• LEISA: Global composition maps, high resolution composition maps, temperatures from NIR bands.
  • ALICE: UV airglow and solar occultation to characterize Pluto’s neutral atmosphere. Search for ionosphere, H, H2, and CxHy. Search for Charon’s atmosphere.
slide61

REX Radio Experiment

  • Objectives:
  • Profiles of number density,
  • temperature, and pressure in
  • Pluto ’s atmosphere, including
  • conditions at surface.
  • •Search for Pluto’s ionosphere.
  • •Search for atmosphere and
  • ionosphere on Charon.
  • •Measure masses and radii of
  • Pluto and Charon, and masses
  • of flyby KBOs.
  • •Measure disk- averaged
  • microwave brightness
  • temperatures (4.2 cm) of
  • Pluto and Charon.
swap solar wind plasma sensor
SWAP Solar Wind Plasma Sensor
  • Objectives:
  • Slowdown of the solar wind,as a diagnostic of Pluto’s atmospheric escape rate.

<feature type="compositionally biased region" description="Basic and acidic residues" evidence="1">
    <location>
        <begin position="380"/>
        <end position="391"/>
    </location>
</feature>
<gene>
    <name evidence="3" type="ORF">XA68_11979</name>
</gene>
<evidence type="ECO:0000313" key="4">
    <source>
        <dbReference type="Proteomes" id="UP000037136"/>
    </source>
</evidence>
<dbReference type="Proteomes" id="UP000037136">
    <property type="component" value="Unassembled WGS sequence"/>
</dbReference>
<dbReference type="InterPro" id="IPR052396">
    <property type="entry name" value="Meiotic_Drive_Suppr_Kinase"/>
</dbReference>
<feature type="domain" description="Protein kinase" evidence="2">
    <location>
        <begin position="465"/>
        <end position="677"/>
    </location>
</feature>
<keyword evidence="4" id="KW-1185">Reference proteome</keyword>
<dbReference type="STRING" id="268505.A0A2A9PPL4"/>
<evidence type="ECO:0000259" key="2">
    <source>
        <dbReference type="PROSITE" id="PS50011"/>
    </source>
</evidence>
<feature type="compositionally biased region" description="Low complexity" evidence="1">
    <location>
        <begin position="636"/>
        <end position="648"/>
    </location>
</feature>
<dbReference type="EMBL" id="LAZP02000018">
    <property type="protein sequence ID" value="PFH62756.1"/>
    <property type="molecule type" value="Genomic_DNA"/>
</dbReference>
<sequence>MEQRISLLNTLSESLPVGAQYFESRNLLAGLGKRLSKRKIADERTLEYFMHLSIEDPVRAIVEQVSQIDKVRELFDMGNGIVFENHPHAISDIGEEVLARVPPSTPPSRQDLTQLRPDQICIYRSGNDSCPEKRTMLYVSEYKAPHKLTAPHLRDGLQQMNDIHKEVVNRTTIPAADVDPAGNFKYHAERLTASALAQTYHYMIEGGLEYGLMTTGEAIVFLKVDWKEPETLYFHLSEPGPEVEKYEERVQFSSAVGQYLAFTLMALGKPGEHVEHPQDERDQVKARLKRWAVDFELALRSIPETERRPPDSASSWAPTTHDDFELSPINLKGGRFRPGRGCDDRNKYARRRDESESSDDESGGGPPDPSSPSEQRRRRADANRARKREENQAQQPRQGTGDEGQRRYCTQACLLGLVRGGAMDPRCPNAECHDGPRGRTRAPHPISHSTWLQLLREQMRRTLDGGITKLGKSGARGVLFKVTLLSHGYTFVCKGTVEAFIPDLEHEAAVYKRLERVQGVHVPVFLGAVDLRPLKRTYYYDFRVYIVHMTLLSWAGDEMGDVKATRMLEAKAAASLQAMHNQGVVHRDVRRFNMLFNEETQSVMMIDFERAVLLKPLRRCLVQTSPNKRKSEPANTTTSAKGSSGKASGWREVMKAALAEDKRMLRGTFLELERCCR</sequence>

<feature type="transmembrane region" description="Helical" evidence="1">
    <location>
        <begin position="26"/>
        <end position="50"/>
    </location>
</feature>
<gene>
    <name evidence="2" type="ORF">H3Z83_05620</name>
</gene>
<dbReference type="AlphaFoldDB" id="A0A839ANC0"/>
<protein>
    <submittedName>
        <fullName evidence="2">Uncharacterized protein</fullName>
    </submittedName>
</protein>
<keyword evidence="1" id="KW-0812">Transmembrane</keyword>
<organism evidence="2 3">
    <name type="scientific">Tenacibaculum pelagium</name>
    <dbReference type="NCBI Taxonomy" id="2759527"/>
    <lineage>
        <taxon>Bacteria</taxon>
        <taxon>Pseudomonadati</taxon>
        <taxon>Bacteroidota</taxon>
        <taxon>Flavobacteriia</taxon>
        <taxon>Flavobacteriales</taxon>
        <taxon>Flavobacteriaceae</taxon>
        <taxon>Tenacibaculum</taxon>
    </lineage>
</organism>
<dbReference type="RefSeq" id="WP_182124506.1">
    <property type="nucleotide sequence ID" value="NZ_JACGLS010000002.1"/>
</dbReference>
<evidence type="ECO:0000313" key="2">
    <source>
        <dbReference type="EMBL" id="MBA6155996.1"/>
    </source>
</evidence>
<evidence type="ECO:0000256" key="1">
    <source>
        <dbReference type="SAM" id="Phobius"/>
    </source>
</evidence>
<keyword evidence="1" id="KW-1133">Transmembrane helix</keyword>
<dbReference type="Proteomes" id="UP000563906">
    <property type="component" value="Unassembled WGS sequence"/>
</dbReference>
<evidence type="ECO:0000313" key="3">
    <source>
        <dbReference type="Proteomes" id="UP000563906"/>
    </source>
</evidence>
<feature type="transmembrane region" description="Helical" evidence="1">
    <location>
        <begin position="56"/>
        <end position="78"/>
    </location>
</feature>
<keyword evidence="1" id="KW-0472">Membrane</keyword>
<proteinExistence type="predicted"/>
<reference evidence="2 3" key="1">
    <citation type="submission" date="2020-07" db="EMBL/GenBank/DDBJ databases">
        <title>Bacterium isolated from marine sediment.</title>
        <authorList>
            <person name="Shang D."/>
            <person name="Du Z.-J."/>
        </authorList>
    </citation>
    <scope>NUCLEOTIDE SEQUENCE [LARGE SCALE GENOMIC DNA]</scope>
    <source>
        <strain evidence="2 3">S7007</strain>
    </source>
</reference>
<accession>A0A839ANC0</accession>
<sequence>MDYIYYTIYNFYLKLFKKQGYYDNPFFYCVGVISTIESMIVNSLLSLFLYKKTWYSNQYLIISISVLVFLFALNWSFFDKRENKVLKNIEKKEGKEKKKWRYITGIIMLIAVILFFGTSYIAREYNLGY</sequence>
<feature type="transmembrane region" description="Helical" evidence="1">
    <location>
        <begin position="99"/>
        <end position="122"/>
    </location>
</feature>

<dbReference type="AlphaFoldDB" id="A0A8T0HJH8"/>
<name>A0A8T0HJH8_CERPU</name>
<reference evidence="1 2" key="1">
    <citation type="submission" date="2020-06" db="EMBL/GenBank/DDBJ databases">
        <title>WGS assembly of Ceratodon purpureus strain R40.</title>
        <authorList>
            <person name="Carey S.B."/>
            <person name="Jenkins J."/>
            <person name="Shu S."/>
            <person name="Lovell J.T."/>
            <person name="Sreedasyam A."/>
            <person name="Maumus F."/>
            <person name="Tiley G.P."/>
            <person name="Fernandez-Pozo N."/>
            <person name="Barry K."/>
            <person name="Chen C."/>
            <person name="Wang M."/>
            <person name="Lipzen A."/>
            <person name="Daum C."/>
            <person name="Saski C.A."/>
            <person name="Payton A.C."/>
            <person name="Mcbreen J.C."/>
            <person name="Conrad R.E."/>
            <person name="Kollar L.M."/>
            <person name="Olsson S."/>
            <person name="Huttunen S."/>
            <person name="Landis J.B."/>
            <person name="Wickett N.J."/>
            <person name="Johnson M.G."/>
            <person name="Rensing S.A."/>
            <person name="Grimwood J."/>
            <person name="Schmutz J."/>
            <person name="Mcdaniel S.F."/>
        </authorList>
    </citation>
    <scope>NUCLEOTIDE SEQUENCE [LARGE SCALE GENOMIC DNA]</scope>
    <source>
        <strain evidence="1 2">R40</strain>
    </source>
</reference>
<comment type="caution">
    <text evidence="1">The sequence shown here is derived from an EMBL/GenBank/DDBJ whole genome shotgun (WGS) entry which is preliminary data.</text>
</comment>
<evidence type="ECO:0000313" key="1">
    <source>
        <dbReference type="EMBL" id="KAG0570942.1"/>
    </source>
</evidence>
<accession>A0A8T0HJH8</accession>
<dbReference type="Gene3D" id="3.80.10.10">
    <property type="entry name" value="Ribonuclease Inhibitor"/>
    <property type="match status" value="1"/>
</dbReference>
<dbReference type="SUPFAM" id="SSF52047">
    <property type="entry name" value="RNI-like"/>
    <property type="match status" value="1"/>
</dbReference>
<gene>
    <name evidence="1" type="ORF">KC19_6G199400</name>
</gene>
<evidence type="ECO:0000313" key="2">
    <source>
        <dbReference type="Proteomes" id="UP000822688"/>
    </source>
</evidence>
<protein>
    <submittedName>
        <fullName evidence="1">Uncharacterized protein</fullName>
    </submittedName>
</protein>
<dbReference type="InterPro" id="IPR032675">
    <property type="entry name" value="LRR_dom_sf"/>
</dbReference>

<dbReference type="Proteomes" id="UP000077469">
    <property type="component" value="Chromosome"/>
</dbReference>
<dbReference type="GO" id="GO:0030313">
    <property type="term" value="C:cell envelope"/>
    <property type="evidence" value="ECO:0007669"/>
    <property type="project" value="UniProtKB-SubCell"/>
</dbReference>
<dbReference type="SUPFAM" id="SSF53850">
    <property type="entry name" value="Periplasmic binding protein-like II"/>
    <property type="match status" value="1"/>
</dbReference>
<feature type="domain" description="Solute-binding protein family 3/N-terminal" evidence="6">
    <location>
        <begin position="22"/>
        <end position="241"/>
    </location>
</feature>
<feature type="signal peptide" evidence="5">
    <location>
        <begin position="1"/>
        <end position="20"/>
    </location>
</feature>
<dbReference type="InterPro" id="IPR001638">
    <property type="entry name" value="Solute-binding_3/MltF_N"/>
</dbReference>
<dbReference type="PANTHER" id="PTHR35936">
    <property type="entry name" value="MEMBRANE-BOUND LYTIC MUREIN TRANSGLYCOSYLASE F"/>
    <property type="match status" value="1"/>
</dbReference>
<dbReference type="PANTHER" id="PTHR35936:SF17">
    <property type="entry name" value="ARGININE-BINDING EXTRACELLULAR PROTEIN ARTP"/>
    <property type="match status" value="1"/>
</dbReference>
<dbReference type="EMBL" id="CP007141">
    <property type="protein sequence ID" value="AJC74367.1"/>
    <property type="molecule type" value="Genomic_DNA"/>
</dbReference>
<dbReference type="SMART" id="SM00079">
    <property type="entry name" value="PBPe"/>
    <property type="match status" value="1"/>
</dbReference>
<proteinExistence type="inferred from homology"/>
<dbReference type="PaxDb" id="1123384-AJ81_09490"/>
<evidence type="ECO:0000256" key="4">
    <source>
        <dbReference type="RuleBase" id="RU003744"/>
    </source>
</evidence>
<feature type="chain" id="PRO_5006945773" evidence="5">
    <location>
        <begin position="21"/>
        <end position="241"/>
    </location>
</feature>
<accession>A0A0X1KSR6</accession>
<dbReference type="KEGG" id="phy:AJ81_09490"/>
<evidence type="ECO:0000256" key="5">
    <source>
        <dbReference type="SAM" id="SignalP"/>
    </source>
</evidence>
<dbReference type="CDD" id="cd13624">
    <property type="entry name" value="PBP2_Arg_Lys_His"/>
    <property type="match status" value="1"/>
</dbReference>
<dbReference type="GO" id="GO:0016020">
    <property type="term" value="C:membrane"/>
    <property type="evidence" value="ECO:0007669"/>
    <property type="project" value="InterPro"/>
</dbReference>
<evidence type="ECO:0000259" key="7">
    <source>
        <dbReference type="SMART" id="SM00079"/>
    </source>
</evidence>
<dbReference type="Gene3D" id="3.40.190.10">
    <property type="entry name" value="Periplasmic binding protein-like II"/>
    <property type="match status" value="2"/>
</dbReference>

• Solar wind standoff
  • Solar wind speed
  • Solar wind density
  • Nature of interaction of solar wind and Pluto’s atmosphere (distinguish magnetic, cometary, and ionospheric interactions)
pepssi pluto energetic particle spectrometer
PEPSSI Pluto Energetic Particle Spectrometer
  • Objectives:
  • Measure energetic particles from Pluto’s upper atmosphere,as a diagnostic of Pluto’s atmospheric escape rate.
slide64

LORRI Long Range Reconnasance Imager

Objectives

• Far-side maps

• High-resolution closest approach images, including terminator and stereo imaging.

summary
Summary
  • We expect Pluto to undergo seasonal change in the next decade
  • Observations can constrain models of voalatile transport in the outer solar system
  • Beware spatial-temporal confusion!
  • Long time-base observations support and are supported by the planned New Horizons mission to Pluto